Digital dermatitis (DD) is a painful infectious foot lesion commonly treated topically with extra-label tetracycline. Our objectives were to determine the concentrations of tetracycline in milk and plasma and to calculate a withdrawal interval following topical application at various doses. Another objective was to evaluate agreement between tests for measuring tetracycline in milk. A randomized block trial was conducted on 2 farms, where 50 cows with active DD lesions on 2 feet were allocated to 1 of 5 treatment groups (n = 10 cows per group). Treatment groups consisted of topical applications of tetracycline hydrochloride, in a paste or as a powdered form under a bandage, at 3 different dosing levels (2, 5, and 25 g) on each of the 2 affected feet. Following enrollment and treatment, samples were collected from milk, teat skin, and blood every 8 to 24 h for up to 7 d postdosing. Concentrations of tetracycline were measured by liquid chromatography-mass spectrometry and milk samples were further tested using the Charm ROSA TET test (Charm Sciences Inc., Lawrence, MA). Tetracycline was present in milk, plasma, and teat skin from all treatment groups. Tetracycline concentrations varied depending on time of sampling, method of application, and dosing level. At 8 h post-treatment, 11% of cows had tetracycline present in milk higher than 100 ng/mL (ppb) but none higher than 300 ng/mL. The 25-g treatment group had the longest estimated withdrawal interval, the highest observed concentrations (210–244 ng/mL) of tetracycline present in milk, and the longest observed consecutive period of tetracycline presence (from 8 to 72 h) among all treatment groups. Compared with liquid chromatography-mass spectrometry, the Charm test had a sensitivity of 77 and 100% for measuring tetracycline in milk at ≥30 and ≥100 ng/mL, respectively. Post-treatment samples of the teat skin were taken from 15 cows on 6 occasions, and every cow had tetracycline present in at least 1 of those 6 samples. This confirms an association between topical DD treatment with tetracycline and contamination of the teat. A total of 22% of blood samples had detectable tetracycline, and the majority (63%) occurred at 8 h post-treatment. At 100 ng/mL, the estimated cow-level milk withdrawal interval ranged from 0 to 70 h. At 300 ng/mL, the estimated cow-level withdrawal interval ranged from 0 to 34 h, and was 0 h at the bulk tank level. We recommend that conservative measures be adopted after extra-label use of topical tetracycline for DD treatment, including using a low dose and strategic post-treatment testing for tetracycline-class drugs in milk.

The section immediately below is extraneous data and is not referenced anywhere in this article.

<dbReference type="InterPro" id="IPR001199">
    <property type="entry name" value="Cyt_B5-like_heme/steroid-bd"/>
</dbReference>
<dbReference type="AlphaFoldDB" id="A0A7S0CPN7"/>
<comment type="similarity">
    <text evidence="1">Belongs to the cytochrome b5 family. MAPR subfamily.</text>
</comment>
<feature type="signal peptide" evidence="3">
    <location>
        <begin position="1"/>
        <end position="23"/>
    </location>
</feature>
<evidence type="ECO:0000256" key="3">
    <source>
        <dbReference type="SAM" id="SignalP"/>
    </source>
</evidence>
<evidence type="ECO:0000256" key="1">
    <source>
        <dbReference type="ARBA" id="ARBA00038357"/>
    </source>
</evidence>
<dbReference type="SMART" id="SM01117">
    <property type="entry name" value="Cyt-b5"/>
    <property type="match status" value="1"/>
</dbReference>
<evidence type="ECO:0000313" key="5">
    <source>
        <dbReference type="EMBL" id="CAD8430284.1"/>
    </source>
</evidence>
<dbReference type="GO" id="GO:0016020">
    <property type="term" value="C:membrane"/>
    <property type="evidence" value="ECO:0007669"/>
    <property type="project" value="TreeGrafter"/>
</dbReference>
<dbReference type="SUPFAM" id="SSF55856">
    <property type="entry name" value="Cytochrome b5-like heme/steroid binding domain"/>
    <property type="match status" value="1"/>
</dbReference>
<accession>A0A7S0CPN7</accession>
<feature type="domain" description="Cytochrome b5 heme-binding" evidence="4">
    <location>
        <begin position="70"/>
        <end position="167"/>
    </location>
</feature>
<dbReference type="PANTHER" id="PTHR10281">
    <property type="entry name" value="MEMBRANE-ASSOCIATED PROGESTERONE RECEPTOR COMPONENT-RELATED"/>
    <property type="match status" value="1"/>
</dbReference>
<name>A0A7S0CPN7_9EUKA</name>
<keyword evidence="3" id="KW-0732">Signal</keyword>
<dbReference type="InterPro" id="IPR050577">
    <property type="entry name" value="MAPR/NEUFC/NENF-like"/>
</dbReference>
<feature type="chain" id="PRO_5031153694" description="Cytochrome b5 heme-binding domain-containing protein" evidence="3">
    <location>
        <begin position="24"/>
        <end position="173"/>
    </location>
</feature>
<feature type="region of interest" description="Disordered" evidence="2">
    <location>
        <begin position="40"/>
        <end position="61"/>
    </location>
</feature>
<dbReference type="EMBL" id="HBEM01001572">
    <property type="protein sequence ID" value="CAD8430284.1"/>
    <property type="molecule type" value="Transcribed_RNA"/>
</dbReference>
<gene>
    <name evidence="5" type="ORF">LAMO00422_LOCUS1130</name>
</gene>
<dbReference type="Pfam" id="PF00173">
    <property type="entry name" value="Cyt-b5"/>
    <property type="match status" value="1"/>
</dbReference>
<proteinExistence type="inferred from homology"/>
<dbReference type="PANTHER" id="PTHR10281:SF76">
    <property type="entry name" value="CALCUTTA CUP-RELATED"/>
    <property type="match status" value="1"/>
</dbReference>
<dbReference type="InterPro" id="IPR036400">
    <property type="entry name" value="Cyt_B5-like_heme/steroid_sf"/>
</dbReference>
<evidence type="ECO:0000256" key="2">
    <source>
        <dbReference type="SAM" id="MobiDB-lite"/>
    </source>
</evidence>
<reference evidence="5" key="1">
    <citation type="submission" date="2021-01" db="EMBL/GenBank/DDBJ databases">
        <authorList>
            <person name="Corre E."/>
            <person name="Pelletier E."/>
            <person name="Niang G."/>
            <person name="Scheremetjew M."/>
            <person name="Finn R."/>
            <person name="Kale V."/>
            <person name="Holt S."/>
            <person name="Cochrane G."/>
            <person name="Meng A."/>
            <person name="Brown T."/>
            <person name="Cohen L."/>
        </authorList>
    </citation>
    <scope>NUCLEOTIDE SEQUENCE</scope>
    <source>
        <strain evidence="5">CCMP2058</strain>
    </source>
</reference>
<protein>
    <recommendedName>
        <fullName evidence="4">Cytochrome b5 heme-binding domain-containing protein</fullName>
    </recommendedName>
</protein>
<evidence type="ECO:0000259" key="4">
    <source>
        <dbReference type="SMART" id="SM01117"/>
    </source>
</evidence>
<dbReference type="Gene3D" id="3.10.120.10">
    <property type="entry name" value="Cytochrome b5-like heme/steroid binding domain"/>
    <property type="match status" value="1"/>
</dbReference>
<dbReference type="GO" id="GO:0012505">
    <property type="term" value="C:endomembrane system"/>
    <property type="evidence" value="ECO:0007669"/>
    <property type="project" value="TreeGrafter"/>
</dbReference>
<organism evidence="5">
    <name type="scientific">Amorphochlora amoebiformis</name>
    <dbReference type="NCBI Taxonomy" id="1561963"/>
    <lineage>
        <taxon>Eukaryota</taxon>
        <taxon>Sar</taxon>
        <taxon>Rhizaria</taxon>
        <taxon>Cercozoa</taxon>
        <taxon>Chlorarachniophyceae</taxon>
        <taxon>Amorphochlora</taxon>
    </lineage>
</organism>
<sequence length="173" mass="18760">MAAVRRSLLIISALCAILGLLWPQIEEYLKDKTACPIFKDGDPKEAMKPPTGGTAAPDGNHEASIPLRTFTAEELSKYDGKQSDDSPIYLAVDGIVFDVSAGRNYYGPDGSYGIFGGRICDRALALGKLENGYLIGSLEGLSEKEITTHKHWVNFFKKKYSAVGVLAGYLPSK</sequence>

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The authors thank participating farms for their willingness and time. We are especially grateful for the contributions of Ann Godkin [Ontario Ministry of Agriculture, Food and Rural Affairs (OMAFRA), Elora, ON, Canada], Trisha Dowling (University of Saskatchewan, Saskatoon, SK, Canada), Todd Duffield (University of Guelph, Guelph, ON, Canada), Erin Royster (University of Minnesota, St. Paul, MN), Cleeson Mill (Country Hoof Care, St. Charles, MN), and for contributions of Megan Thompson, Brian Stampfl, Jesse Ingvalson, Gerald Dykstra, Tommy Winders, Michelle Reitsma, Kayla Klehr, Grant Stoddard, and Janna Sorg (University of Minnesota, St. Paul) in data collection. This study was funded by OMAFRA (Guelph, Canada), Dairy Farmers of Ontario (Mississauga, Canada), and Vetoquinol (Lavaltrie, Canada).
© 2019 American Dairy Science Association
- digital dermatitis
- food safety
- milk drug residues
- withdrawal interval